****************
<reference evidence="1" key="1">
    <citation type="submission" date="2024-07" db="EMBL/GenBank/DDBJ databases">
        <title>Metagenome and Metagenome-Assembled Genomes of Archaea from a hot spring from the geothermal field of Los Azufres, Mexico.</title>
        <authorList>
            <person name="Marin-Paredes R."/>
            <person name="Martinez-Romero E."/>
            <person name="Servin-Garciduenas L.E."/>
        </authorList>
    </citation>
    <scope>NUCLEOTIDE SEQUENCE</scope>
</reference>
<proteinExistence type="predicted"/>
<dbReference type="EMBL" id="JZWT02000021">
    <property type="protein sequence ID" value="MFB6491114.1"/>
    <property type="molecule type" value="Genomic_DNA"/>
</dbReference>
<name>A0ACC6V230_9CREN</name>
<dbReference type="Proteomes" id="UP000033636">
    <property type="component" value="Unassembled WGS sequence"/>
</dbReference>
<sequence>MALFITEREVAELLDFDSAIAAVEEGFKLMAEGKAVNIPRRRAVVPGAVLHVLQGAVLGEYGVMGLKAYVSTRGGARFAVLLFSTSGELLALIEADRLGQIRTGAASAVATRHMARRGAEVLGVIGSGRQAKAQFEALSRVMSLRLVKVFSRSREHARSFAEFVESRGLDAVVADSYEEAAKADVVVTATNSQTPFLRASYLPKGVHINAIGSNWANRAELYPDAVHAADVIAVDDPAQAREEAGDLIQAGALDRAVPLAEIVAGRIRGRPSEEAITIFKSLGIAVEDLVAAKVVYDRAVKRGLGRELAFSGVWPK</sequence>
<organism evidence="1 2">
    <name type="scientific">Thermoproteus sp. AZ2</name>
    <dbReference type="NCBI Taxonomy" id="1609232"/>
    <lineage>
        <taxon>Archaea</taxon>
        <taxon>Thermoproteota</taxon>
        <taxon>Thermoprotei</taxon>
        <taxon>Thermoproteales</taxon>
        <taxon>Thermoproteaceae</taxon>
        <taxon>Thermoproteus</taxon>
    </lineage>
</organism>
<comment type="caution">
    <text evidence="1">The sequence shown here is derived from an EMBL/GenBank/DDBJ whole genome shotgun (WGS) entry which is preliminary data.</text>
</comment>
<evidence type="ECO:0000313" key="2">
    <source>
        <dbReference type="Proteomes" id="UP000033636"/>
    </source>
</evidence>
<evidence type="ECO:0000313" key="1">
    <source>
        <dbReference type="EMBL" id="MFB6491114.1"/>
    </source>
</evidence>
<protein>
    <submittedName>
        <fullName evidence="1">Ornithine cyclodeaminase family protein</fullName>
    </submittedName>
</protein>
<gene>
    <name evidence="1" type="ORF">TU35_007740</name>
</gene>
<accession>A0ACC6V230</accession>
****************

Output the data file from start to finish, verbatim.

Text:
<reference evidence="1" key="1">
    <citation type="submission" date="2024-07" db="EMBL/GenBank/DDBJ databases">
        <title>Metagenome and Metagenome-Assembled Genomes of Archaea from a hot spring from the geothermal field of Los Azufres, Mexico.</title>
        <authorList>
            <person name="Marin-Paredes R."/>
            <person name="Martinez-Romero E."/>
            <person name="Servin-Garciduenas L.E."/>
        </authorList>
    </citation>
    <scope>NUCLEOTIDE SEQUENCE</scope>
</reference>
<proteinExistence type="predicted"/>
<dbReference type="EMBL" id="JZWT02000021">
    <property type="protein sequence ID" value="MFB6491114.1"/>
    <property type="molecule type" value="Genomic_DNA"/>
</dbReference>
<name>A0ACC6V230_9CREN</name>
<dbReference type="Proteomes" id="UP000033636">
    <property type="component" value="Unassembled WGS sequence"/>
</dbReference>
<sequence>MALFITEREVAELLDFDSAIAAVEEGFKLMAEGKAVNIPRRRAVVPGAVLHVLQGAVLGEYGVMGLKAYVSTRGGARFAVLLFSTSGELLALIEADRLGQIRTGAASAVATRHMARRGAEVLGVIGSGRQAKAQFEALSRVMSLRLVKVFSRSREHARSFAEFVESRGLDAVVADSYEEAAKADVVVTATNSQTPFLRASYLPKGVHINAIGSNWANRAELYPDAVHAADVIAVDDPAQAREEAGDLIQAGALDRAVPLAEIVAGRIRGRPSEEAITIFKSLGIAVEDLVAAKVVYDRAVKRGLGRELAFSGVWPK</sequence>
<organism evidence="1 2">
    <name type="scientific">Thermoproteus sp. AZ2</name>
    <dbReference type="NCBI Taxonomy" id="1609232"/>
    <lineage>
        <taxon>Archaea</taxon>
        <taxon>Thermoproteota</taxon>
        <taxon>Thermoprotei</taxon>
        <taxon>Thermoproteales</taxon>
        <taxon>Thermoproteaceae</taxon>
        <taxon>Thermoproteus</taxon>
    </lineage>
</organism>
<comment type="caution">
    <text evidence="1">The sequence shown here is derived from an EMBL/GenBank/DDBJ whole genome shotgun (WGS) entry which is preliminary data.</text>
</comment>
<evidence type="ECO:0000313" key="2">
    <source>
        <dbReference type="Proteomes" id="UP000033636"/>
    </source>
</evidence>
<evidence type="ECO:0000313" key="1">
    <source>
        <dbReference type="EMBL" id="MFB6491114.1"/>
    </source>
</evidence>
<protein>
    <submittedName>
        <fullName evidence="1">Ornithine cyclodeaminase family protein</fullName>
    </submittedName>
</protein>
<gene>
    <name evidence="1" type="ORF">TU35_007740</name>
</gene>
<accession>A0ACC6V230</accession>